Featured Research

from universities, journals, and other organizations

Want Sustainable Fishing? Keep Only Small Fish, And Let The Big Ones Go

Date:
December 1, 2008
Source:
University of Toronto
Summary:
Scientists analyzed fisheries data to determine the effect of the "keep the large ones" policy that is typical of fisheries. What they found is that the effect of this policy is an unsustainable fishery.

Large mouth bass in a lake. A fish population will produce more young -- and therefore sustain more fishing -- if it is made up of big, old fish.
Credit: iStockphoto/Judy Ledbetter

Scientists at the University of Toronto analysed Canadian fisheries data to determine the effect of the "keep the large ones" policy that is typical of fisheries. What they found is that the effect of this policy is an unsustainable fishery.

Related Articles


In fact, the opposite policy (keep the small young ones and throw back the large old ones) would result in a more sustainable fishery. In short -- a big fish in the water is worth two in the net.

Put simply, a fish population will produce more young -- and therefore sustain more fishing -- if it is made up of big, old fish.

The team of scientists, led by Paul Venturelli, a graduate student in the Department of Ecology and Evolutionary Biology, used a simple population model, as well as evaluating data from 25 marine fish species. They also tailored their methods to allow for other possible causes for the results, such as the effect of climate.

Finding ways to replenish fishery stocks and improve management provides both ecological and financial benefits.

The research is published in the Proceedings of the Royal Society B.


Story Source:

The above story is based on materials provided by University of Toronto. Note: Materials may be edited for content and length.


Cite This Page:

University of Toronto. "Want Sustainable Fishing? Keep Only Small Fish, And Let The Big Ones Go." ScienceDaily. ScienceDaily, 1 December 2008. <www.sciencedaily.com/releases/2008/11/081130210013.htm>.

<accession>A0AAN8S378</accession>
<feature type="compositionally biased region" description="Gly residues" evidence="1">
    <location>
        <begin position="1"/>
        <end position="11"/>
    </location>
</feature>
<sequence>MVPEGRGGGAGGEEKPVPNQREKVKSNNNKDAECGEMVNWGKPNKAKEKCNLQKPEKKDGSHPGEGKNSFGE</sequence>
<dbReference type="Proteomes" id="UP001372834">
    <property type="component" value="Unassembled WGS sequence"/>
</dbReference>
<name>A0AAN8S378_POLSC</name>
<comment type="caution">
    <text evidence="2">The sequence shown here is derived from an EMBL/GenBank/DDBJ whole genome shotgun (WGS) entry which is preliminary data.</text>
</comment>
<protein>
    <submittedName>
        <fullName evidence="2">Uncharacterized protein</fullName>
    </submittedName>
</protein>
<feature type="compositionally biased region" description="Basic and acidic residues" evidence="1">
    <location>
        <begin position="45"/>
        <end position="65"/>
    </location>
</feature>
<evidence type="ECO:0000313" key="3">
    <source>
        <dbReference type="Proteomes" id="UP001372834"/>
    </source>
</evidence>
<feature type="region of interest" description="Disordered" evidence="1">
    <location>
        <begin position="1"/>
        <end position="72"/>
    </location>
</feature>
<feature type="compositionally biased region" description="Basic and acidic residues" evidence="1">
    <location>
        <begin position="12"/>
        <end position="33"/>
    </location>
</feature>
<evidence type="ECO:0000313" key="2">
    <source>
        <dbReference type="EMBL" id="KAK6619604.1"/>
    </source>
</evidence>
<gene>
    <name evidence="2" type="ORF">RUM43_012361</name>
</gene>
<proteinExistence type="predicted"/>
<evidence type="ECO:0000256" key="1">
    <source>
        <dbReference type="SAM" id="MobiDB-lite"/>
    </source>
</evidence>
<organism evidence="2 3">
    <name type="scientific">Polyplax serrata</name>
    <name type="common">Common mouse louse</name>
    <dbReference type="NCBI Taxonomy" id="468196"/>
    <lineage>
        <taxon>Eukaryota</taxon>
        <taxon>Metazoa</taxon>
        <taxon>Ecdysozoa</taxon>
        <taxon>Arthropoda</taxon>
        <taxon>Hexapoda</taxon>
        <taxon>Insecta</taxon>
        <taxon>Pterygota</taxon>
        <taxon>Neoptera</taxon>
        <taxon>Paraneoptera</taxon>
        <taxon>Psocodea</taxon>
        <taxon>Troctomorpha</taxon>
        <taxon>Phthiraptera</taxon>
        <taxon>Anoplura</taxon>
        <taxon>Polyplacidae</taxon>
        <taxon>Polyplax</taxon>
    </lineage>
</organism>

University of Toronto. (2008, December 1). Want Sustainable Fishing? Keep Only Small Fish, And Let The Big Ones Go. ScienceDaily. Retrieved December 20, 2014 from www.sciencedaily.com/releases/2008/11/081130210013.htm
University of Toronto. "Want Sustainable Fishing? Keep Only Small Fish, And Let The Big Ones Go." ScienceDaily. www.sciencedaily.com/releases/2008/11/081130210013.htm (accessed December 20, 2014).

Share This


More From ScienceDaily



More Plants & Animals News

Saturday, December 20, 2014

Featured Research

from universities, journals, and other organizations


Featured Videos

from AP, Reuters, AFP, and other news services

Researchers Test Colombian Village With High Alzheimer's Rates

Researchers Test Colombian Village With High Alzheimer's Rates

AFP (Dec. 19, 2014) In Yarumal, a village in N. Colombia, Alzheimer's has ravaged a disproportionately large number of families. A genetic "curse" that may pave the way for research on how to treat the disease that claims a new victim every four seconds. Duration: 02:42 Video provided by AFP
Powered by NewsLook.com
Monarch Butterflies Descend Upon Mexican Forest During Annual Migration

Monarch Butterflies Descend Upon Mexican Forest During Annual Migration

Reuters - Light News Video Online (Dec. 19, 2014) Millions of monarch butterflies begin to descend onto Mexico as part of their annual migration south. Rough Cut (no reporter narration) Video provided by Reuters
Powered by NewsLook.com
The Best Protein-Filled Foods to Energize You for the New Year

The Best Protein-Filled Foods to Energize You for the New Year

Buzz60 (Dec. 19, 2014) The new year is coming and nothing will energize you more for 2015 than protein-filled foods. Fitness and nutrition expert John Basedow (@JohnBasedow) gives his favorite high protein foods that will help you build muscle, lose fat and have endless energy. Video provided by Buzz60
Powered by NewsLook.com
Birds Might Be Better Meteorologists Than Us

Birds Might Be Better Meteorologists Than Us

Newsy (Dec. 19, 2014) A new study suggests a certain type of bird was able to sense a tornado outbreak that moved through the U.S. a day before it hit. Video provided by Newsy
Powered by NewsLook.com

Search ScienceDaily

Number of stories in archives: 140,361

Find with keyword(s):
Enter a keyword or phrase to search ScienceDaily for related topics and research stories.

Save/Print:
Share:

Breaking News:

Strange & Offbeat Stories


Plants & Animals

Earth & Climate

Fossils & Ruins

In Other News

... from NewsDaily.com

Science News

Health News

Environment News

Technology News



Save/Print:
Share:

Free Subscriptions


Get the latest science news with ScienceDaily's free email newsletters, updated daily and weekly. Or view hourly updated newsfeeds in your RSS reader:

Get Social & Mobile


Keep up to date with the latest news from ScienceDaily via social networks and mobile apps:

Have Feedback?


Tell us what you think of ScienceDaily -- we welcome both positive and negative comments. Have any problems using the site? Questions?
Mobile: iPhone Android Web
Follow: Facebook Twitter Google+
Subscribe: RSS Feeds Email Newsletters
Latest Headlines Health & Medicine Mind & Brain Space & Time Matter & Energy Computers & Math Plants & Animals Earth & Climate Fossils & Ruins